What could be easier than pan-searing shrimp so that they brown deeply and cook up juicy and tender? In some ways, pan-searing just about anything else.
Don’t get me wrong: Pan searing is an inherently quick way to cook shrimp and should be really simple. But when it comes to achieving that ideal combination of deep, flavorful browning on the outside and snappy, succulent meat on the inside, shrimp might be the hardest protein to get right. For one thing, they’re tiny and best cooked to a relatively low 120 degrees, so it’s almost impossible to get any color on them before they dry out and turn rubbery.
But if you’ve ever had truly well-browned, juicy shrimp, you know that they’re just the thing for bulking up rice or noodle bowls or salads, and they pair well with a host of bold seasonings. My goal was to figure out how to pan-sear them well—and as it turned out, the solution was right in my wheelhouse. The problems with pan-searing shrimp, I realized after flashing them in a hot, oiled skillet as per usual and producing tough results, are just exacerbated versions of the ones I’ve encountered when coming up with the best way to pan-sear other relatively quick-cooking proteins such as steak and salmon. All I had to do here was modify those methods so that the cooking happened more gently. Here’s my method—which is, indeed, really simple.
5 Steps to Perfect Pan-Seared Shrimp
1. Salt Briefly
Salting the shrimp for 15 minutes (up to 30 minutes is fine) helps them retain moisture even as they’re seared, but it doesn’t introduce extra moisture like brining does, so the shrimp’s exteriors still brown beautifully. Salt also seasons the shrimp.
2. Add Sugar Just Before Cooking
Sprinkling sugar on the shrimp (patted dry after salting) boosts browning and underscores their sweetness. The trick is waiting to sprinkle it until just before searing so that it doesn’t get wiped off when you dry the shrimp.
3. use a slick Pan; oil shrimp, not skillet
Searing in a nonstick or carbon‑steel skillet ensures that flavorful browning sticks to the food and not to the pan. Lightly oiling the shrimp themselves (instead of the pan) ensures that they are evenly coated.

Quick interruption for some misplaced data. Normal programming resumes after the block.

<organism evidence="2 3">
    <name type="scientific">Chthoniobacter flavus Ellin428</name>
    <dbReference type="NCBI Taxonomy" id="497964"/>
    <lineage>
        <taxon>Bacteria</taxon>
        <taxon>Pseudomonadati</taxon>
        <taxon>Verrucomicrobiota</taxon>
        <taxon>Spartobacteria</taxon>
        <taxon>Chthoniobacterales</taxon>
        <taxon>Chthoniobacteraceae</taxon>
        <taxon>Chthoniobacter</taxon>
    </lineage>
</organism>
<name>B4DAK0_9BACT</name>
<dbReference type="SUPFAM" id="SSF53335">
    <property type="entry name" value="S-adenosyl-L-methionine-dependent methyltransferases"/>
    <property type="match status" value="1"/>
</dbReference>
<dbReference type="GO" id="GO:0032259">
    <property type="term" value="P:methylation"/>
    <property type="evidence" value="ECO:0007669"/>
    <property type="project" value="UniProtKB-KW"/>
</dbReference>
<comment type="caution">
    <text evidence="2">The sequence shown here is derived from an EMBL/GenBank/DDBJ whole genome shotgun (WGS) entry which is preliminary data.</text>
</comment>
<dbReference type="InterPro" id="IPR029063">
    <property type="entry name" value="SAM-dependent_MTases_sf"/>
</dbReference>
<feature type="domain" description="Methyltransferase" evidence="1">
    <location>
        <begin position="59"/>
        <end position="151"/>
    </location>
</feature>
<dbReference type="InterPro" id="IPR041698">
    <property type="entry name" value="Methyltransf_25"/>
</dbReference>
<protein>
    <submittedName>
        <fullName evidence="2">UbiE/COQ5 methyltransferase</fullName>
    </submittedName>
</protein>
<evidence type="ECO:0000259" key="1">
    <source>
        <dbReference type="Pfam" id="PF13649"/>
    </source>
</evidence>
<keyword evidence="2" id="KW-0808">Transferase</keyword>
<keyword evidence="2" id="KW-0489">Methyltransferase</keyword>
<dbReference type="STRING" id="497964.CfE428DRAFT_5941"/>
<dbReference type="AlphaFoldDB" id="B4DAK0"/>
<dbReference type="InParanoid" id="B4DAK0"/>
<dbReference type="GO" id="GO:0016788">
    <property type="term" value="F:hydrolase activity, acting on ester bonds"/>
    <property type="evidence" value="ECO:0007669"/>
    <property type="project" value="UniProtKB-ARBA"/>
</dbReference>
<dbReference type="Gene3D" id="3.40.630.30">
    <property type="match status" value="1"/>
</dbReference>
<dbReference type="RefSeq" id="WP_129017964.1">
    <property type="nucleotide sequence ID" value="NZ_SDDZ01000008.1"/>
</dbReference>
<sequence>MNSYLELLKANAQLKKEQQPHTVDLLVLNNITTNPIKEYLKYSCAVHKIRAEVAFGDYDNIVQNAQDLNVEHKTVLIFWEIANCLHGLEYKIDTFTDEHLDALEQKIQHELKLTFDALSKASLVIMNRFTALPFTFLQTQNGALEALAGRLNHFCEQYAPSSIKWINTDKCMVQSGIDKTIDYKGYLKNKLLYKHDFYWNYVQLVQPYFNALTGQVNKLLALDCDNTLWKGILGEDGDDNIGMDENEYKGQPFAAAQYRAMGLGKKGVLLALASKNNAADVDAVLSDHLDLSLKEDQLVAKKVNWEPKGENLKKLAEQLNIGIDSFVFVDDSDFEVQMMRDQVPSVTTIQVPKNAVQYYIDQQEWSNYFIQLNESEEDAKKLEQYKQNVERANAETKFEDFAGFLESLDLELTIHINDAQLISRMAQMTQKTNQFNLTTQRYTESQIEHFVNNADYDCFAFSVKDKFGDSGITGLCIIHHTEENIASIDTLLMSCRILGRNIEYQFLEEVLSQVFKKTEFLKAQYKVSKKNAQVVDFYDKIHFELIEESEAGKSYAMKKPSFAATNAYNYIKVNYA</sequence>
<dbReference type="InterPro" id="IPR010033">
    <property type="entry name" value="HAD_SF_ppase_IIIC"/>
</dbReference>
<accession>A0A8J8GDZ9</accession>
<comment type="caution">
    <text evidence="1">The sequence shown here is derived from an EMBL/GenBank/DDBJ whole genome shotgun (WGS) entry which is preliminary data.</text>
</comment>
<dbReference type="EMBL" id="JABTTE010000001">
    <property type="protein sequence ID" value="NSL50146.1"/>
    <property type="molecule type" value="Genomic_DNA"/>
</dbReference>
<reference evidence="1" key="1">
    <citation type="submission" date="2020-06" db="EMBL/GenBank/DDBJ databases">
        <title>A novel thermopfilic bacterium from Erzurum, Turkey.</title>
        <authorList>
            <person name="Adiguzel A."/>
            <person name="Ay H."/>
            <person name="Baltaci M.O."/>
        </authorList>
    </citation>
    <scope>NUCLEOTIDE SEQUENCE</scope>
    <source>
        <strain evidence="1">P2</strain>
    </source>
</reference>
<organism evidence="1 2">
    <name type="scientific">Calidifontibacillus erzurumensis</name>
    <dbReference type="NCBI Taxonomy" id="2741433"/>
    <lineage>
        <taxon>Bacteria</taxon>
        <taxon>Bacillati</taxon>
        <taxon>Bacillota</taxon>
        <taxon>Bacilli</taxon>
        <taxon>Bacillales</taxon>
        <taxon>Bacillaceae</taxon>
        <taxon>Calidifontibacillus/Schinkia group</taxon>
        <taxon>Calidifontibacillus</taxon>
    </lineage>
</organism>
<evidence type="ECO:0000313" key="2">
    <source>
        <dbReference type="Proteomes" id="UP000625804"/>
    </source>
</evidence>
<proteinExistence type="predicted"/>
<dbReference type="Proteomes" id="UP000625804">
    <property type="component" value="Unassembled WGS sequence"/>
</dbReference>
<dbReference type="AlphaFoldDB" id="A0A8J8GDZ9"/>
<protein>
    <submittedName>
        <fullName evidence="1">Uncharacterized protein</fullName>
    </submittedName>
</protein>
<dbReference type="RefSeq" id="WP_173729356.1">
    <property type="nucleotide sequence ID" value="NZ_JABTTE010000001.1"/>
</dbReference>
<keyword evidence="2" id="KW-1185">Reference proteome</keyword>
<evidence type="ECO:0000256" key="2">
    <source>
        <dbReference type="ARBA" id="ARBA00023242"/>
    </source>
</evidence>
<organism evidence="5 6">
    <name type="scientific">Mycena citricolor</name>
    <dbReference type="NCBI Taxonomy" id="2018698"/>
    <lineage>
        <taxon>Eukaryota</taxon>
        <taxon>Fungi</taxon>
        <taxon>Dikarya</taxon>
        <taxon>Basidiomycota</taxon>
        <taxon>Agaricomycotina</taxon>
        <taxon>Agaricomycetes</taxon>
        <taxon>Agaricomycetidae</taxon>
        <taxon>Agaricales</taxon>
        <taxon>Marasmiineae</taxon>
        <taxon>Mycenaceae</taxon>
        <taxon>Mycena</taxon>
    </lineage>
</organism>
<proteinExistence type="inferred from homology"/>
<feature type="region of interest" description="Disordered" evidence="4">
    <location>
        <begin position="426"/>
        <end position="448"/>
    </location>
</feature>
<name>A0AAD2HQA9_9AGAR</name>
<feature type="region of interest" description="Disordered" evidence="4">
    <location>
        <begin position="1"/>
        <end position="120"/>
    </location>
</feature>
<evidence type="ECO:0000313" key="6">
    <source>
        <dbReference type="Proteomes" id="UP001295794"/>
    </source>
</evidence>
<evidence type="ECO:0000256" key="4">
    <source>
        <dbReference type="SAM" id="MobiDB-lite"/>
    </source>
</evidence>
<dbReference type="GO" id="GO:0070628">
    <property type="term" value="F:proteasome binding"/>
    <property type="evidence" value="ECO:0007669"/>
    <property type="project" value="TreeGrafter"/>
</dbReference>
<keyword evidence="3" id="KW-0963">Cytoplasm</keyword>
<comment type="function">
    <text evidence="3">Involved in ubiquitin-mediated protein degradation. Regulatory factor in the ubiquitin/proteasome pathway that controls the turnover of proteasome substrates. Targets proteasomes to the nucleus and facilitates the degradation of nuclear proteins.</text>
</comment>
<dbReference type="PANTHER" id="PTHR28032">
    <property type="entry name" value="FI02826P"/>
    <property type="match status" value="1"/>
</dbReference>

4. start cold; sear gently
A cold start offers more control: You can arrange the shrimp in a single layer before cooking, so they make even contact with the pan. Since they heat up gradually with the skillet, they don’t buckle (good for browning) and are less likely to overcook.
5. Flip and Finish Off Heat
Once the shrimp are spotty brown and pink at the edges on the first side, cut the heat and quickly turn each piece, letting residual heat gently cook the shrimp the rest of the way.
Why You Should Buy Frozen Shrimp—and How to Measure Them Accurately
Unless you have access to shrimp directly from a boat, we recommend buying them frozen. The quality is generally much better than that of defrosted shrimp, the flavor and texture of which decline rapidly once thawed.
Most shrimp, including all bagged options, are individually quick-frozen. The process locks in freshness and allows you to thaw exactly what you need, but it also encases each shrimp in an icy shell that adds weight, making it tricky to measure how much you’ll have for cooking once the ice melts. We’ve found that the shrimp lose anywhere from 12 to 25 percent of their weight.
To account for that, it’s best to defrost more shrimp than a recipe calls for. But because the range of loss is so wide (it depends on factors such as shrimp size and whether or not they are peeled), weight isn’t the most precise way to measure. Instead, count out what you need based on the shrimp’s per-pound number range. Example: For extra-large shrimp, the range is 21 to 25 (see chart below), which represents the shrimp’s raw, unfrozen weight. So if a recipe calls for 11/2 pounds of shrimp, count out 25 pieces plus 13 more.